“Target Practice” is ineffective because Offutt’s habit of using unmotivated epiphanies at the ends of his stories finally fails here. The story focuses on Ray, a man who left Kentucky for the assembly lines of Detroit and has returned, only to be unsure that he has made the right decision. He is living in poverty and his wife has left him, but he is too embarrassed to tell anyone. The story’s single event centers on Ray’s buying a used rifle from a man and inviting his father to test it. As usual, Offutt expertly conveys just the right intonations of the tight-lipped father and son as they talk and shoot and spit.

The story turns ominous when the father puts the barrel of the gun in his mouth, but returns to the ordinary when Ray sees he is only blowing out the dirt. However, it abruptly turns ominous again when, just as Ray is about to tell his father of his wife leaving, the older man suddenly points his gun at Ray, who, without thinking, fires twice, the second shot making a hole in the father’s chest. It is a shocking event, for nothing has prepared the reader for it; although Ray and his father have never been close, Offutt has shown no overt animosity between them. Both the father and the son take the shooting relatively calmly, Ray thinking that there is not enough blood to have hit an artery. The Offutt epiphany ending comes when, putting his father in the car, Ray realizes that he has never touched him before. Looking at him without being afraid for the first time in his life, Ray realizes that he loves his father. However, how Ray’s shooting his father causes this new realization is not made clear.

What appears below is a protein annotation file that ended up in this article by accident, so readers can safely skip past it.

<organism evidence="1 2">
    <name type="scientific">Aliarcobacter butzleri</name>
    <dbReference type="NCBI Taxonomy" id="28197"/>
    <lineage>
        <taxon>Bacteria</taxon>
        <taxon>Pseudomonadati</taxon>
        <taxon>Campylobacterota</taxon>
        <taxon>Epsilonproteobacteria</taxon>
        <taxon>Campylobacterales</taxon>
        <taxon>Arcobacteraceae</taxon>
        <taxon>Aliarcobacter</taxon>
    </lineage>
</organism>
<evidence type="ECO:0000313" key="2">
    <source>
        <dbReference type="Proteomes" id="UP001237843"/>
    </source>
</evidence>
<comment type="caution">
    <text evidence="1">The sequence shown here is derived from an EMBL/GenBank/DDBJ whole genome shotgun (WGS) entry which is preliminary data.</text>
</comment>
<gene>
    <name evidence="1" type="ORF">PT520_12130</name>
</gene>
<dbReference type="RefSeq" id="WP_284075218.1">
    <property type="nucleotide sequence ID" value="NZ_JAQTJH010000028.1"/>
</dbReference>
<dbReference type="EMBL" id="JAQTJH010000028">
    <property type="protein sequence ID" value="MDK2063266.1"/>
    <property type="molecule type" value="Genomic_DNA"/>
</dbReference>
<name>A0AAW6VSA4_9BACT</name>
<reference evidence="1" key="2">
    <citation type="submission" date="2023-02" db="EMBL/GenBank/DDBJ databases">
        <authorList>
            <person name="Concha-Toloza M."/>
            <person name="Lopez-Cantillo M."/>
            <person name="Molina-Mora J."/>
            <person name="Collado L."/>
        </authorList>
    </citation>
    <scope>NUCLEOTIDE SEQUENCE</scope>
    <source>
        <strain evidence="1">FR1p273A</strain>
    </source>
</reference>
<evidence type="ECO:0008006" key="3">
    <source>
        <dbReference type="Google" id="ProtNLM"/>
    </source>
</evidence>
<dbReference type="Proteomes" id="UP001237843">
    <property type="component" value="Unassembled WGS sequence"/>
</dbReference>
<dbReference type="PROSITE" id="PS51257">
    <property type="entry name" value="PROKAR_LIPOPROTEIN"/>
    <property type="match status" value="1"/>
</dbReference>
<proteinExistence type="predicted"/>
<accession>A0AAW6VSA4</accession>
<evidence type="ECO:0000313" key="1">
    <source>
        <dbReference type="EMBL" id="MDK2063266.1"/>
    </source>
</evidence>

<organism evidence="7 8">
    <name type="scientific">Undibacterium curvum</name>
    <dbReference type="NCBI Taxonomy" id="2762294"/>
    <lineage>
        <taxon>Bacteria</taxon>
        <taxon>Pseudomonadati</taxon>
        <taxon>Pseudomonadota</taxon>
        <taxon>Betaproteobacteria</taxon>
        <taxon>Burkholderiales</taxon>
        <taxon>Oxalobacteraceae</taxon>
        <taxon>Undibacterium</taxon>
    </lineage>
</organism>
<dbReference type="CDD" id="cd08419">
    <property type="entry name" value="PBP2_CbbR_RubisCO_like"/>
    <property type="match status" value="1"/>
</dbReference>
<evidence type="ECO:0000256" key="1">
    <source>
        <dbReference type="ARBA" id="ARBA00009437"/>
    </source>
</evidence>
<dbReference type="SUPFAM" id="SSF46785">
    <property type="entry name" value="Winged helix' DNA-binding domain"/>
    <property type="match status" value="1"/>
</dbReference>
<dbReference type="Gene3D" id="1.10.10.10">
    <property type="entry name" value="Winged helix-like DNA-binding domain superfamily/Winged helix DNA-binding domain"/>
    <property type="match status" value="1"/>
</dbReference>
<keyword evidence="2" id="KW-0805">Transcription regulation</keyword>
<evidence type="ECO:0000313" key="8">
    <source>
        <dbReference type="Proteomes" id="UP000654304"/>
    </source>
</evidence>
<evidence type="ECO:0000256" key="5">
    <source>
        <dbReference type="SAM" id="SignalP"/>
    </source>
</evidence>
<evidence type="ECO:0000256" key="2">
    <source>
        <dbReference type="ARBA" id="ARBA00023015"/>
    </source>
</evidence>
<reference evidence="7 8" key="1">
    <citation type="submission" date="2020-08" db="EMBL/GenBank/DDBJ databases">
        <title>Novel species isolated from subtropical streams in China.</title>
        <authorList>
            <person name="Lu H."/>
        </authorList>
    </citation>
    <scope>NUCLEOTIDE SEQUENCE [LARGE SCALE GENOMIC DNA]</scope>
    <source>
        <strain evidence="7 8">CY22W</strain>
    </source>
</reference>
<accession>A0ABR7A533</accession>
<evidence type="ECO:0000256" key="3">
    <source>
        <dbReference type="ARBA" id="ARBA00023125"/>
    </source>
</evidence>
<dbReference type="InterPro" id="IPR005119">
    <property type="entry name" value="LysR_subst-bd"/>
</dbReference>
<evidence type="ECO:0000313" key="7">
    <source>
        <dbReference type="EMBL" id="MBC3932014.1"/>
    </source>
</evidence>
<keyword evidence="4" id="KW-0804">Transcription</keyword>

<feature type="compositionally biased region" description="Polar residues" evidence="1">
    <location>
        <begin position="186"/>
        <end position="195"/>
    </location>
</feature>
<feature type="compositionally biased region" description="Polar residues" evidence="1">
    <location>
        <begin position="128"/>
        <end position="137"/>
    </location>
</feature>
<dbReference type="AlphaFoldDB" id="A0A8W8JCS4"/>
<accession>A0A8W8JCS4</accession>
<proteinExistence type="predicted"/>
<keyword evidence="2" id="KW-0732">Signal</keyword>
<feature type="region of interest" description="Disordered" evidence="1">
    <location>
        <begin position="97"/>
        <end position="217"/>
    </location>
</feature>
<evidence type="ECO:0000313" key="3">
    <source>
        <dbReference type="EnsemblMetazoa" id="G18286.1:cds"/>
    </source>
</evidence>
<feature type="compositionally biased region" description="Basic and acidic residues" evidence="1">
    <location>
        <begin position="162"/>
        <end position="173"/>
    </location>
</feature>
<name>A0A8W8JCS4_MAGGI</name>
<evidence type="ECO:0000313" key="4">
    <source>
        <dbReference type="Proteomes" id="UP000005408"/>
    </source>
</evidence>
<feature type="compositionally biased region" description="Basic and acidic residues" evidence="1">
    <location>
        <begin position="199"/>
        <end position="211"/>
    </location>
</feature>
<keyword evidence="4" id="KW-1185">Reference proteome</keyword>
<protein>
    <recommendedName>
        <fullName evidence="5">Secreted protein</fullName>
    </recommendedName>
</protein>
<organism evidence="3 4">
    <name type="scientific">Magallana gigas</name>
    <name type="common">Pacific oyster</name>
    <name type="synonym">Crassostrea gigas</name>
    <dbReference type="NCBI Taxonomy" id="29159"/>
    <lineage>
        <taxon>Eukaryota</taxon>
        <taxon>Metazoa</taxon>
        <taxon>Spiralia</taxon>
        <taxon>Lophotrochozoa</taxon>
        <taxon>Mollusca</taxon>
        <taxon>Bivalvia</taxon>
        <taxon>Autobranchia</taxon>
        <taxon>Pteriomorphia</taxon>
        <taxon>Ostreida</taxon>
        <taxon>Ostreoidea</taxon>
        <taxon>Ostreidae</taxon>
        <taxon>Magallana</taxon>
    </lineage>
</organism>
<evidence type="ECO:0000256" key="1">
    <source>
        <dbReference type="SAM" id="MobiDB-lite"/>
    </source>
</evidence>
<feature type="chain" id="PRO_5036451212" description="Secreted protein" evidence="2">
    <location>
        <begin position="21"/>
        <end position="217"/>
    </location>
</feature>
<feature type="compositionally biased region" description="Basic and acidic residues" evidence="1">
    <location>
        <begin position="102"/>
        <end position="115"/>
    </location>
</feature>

Chris Offutt is the first fiction writer since James Still to capture the life of the people of the mountains of eastern Kentucky. Like Still, he understands and respects his characters. He does not exploit them as trendy exotics, nor does he revel in local-color quaintness. Offutt knows how to use language to reflect the essential humanness of his characters. He is not a sociologist playing back a tape recording or illustrating abstractions, but an artist, transforming mere external reality into poetic meaning.

Sources for Further Study

Booklist 95 (December 15, 1998): 727.

Boston Globe, January 17, 1999, p. E2.

Library Journal 123 (December, 1998): 160.

Los Angeles Times, February 26, 1999, p. E3.

Milwaukee Journal Sentinel, February 14, 1999, p. 13.

The New York Times Book Review 104 (March 7, 1999): 16.

St. Louis Post-Dispatch, January 31, 1999, p. G5.